But not in this recovery. “In the low-wage sector, it’s still a buyer’s market for the employer,” she said.
Overtime violations are rampant. These include clocking people out before they’ve finished working, paying straight time when overtime is required, misclassifying workers—like those in nonfiction TV—as exempt professionals, and claiming workers are supervisors when they aren’t.
Allegedly “independent” contractors are even found in unionized auto plants, where fly-by-night hiring agencies have workers on 10-hour days, seven days a week, with no overtime protections and at rock-bottom pay.
After this article ran in print, a truck driver called us who works 12-hour shifts, six or seven days a week, transporting parts for a Ford assembly plant in Chicago. But “we don’t get overtime or anything,” he said.
That’s because the company that pays him, CWS, has been getting away with the “independent contractor” ruse for years—though it’s clear he and his co-workers should legally be employees. The boss sets his hours, he punches a time clock, and he certainly doesn’t own the truck he drives. “Half the time we don’t even get to have lunch,” he said.
It’s a common setup. The driver said CWS has accounts with GM and Chrysler too.
Not Enough Penalty
Overtime premium pay is part of the Depression-era Fair Labor Standards Act. It was intended to cause employers to hire more workers, by making it more costly to push existing workforces into longer and longer hours.
But the deterrent doesn’t work unless there’s enforcement to keep employers from ducking the premium, said Ruckelshaus.
Even when employers are forced into paying the premium, time-and-a-half may not be enough to have the intended effect.
Ironically, good union contracts can make paying time-and-a-half cheaper than hiring additional workers. A 1990s study by Labor Notes found that in the auto industry, only double-time pay provided enough of a goad to get factories to hire more people. This was because “adding another Social Security number” carried its own costs in training, health insurance, workers compensation, and pension coverage.
Workers at Verizon can’t remember the last time the company was hiring, but it’s not for lack of work. Verizon promised in a 2008 franchise agreement that it would finish installing its fiber optic network (FiOS) in New York City by June 30, 2014. The city can impose penalties for lateness.
Instead of hiring more staff locally, the company has been pulling workers away from their homes in other parts of the Northeast for three-week shifts. Local employees, members of the Communications Workers (CWA), are working three out of four Saturdays. Even those who volunteered for the FiOS build-out, hoping for lots of overtime to pay debts or big bills, are starting to balk.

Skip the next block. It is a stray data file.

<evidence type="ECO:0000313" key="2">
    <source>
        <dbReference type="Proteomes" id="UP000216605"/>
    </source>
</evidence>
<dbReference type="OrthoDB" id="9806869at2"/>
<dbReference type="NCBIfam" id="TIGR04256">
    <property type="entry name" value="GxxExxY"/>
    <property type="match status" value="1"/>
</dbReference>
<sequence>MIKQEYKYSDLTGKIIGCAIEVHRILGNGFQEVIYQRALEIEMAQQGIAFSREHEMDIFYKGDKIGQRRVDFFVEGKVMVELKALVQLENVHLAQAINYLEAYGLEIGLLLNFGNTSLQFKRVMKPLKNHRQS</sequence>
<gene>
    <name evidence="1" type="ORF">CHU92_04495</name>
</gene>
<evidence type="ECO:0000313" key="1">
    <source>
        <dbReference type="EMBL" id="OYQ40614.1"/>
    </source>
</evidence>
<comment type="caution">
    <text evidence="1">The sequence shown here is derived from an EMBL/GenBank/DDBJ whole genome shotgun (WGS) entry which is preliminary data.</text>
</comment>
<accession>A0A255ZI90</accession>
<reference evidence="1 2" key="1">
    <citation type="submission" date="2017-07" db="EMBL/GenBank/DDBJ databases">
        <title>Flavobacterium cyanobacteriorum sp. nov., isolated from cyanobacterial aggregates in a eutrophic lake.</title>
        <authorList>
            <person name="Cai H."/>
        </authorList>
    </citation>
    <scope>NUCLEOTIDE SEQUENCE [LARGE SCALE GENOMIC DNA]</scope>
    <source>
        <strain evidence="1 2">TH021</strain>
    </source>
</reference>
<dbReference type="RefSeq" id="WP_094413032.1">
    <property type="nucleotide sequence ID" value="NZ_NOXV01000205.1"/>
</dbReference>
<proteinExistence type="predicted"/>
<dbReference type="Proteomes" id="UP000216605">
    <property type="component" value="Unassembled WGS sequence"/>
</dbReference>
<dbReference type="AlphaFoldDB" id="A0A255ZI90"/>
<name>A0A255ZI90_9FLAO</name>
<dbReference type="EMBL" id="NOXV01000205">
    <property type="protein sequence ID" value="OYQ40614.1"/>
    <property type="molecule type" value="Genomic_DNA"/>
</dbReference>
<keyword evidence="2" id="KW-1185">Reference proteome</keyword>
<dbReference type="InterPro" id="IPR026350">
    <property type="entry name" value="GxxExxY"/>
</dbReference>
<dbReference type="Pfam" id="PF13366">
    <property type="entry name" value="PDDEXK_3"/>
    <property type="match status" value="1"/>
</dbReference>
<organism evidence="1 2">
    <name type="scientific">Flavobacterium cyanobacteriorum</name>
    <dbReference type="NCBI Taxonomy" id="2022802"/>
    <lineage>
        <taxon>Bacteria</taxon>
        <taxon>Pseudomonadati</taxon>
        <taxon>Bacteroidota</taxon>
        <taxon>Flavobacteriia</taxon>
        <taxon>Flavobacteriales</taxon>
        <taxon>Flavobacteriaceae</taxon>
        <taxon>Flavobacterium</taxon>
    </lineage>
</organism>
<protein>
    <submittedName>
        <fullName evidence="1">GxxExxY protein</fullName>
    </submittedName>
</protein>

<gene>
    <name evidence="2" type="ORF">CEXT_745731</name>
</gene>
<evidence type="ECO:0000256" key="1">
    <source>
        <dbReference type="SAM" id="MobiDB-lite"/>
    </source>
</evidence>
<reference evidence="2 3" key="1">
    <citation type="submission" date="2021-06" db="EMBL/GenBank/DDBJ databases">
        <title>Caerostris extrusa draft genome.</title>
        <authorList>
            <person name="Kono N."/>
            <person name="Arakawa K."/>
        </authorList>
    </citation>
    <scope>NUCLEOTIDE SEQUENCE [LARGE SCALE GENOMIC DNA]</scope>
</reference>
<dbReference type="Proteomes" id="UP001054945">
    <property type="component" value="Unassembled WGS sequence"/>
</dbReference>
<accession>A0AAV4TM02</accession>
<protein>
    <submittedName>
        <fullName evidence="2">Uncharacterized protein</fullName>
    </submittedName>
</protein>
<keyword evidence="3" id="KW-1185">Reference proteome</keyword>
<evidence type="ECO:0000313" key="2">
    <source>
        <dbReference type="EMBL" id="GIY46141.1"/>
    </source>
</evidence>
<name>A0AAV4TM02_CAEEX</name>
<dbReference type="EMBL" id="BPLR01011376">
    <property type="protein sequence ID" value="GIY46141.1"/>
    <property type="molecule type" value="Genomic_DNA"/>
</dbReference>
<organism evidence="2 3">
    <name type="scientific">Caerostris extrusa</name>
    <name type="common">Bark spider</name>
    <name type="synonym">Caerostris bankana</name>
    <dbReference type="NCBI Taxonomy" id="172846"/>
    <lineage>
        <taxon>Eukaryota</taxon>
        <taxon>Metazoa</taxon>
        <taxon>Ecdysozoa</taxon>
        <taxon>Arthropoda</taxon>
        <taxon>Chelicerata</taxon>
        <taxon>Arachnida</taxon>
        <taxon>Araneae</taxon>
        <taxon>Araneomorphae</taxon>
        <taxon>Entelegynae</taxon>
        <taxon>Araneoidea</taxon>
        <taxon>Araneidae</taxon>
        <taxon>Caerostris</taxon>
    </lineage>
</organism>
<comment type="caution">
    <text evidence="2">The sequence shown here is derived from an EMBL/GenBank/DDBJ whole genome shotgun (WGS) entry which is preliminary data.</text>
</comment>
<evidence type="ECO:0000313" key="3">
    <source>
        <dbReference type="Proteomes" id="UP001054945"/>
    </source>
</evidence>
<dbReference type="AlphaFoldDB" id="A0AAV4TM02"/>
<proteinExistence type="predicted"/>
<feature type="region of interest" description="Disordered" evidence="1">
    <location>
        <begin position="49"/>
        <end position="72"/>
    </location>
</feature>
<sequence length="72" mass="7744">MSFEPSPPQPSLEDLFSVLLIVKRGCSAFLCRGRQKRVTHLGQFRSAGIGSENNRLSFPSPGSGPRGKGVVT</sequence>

The company announced in June that it will miss the deadline. Instead of examining its hiring practices, it blamed hurricanes, uncooperative landlords, and even the 2011 strike by CWA and the Electricians (IBEW), even though in 2013 it claimed to be ahead of schedule.
“Awful Work Schedule”
A scheme to evade Saturday overtime pay hit autoworkers last year at two Detroit-area Chrysler plants.
The Autoworkers (UAW) contract provides for overtime pay for working on Saturdays. But the company created a 10-hour shift system, the “Alternative Work Schedule,” with two-thirds of the production workforce scheduled every Saturday—at straight time. The idea is, it doesn’t count as a weekend if it’s part of your regular schedule.
Half those workers must switch back and forth between day and evening shifts each week. The system also evades break and lunch times.
Even the best shift, Monday through Thursday, 5:30 a.m. to 4:00 p.m., is grueling, said Alex Wassell, a welder repair technician at the Warren Stamping Plant.
“It’s a long day [on that shift], too,” he said. “Even three days in a row off, you’re still tired on the 10-hour-a-day schedule.”
To the dismay of rank and filers, the union allowed the unpopular new schedule to stand. UAW’s vice president even tried to sell it to indignant members at a raucous meeting with Warren Stamping workers. Local 869 members at the plant organized against it—petitioning, wearing stickers, mass-texting the company and the union, even picketing the plant.
After the picket, Wassell was fired for supposedly disparaging the company. He got reinstated and won a long fight to clear his record.
For now, the bad schedule prevails at Warren Stamping. But “Sterling Stamping is still on the traditional schedule,” Wassell said, and “that could have been because of the ruckus we made. Management and union felt they’d stay with what they had.”
Members of the local are making abolishing the “awful work schedule” a high priority in 2015 negotiations. If they’re still on it after that, Wassell said, “people will be beyond themselves.”
Alexandra Bradbury contributed to this article.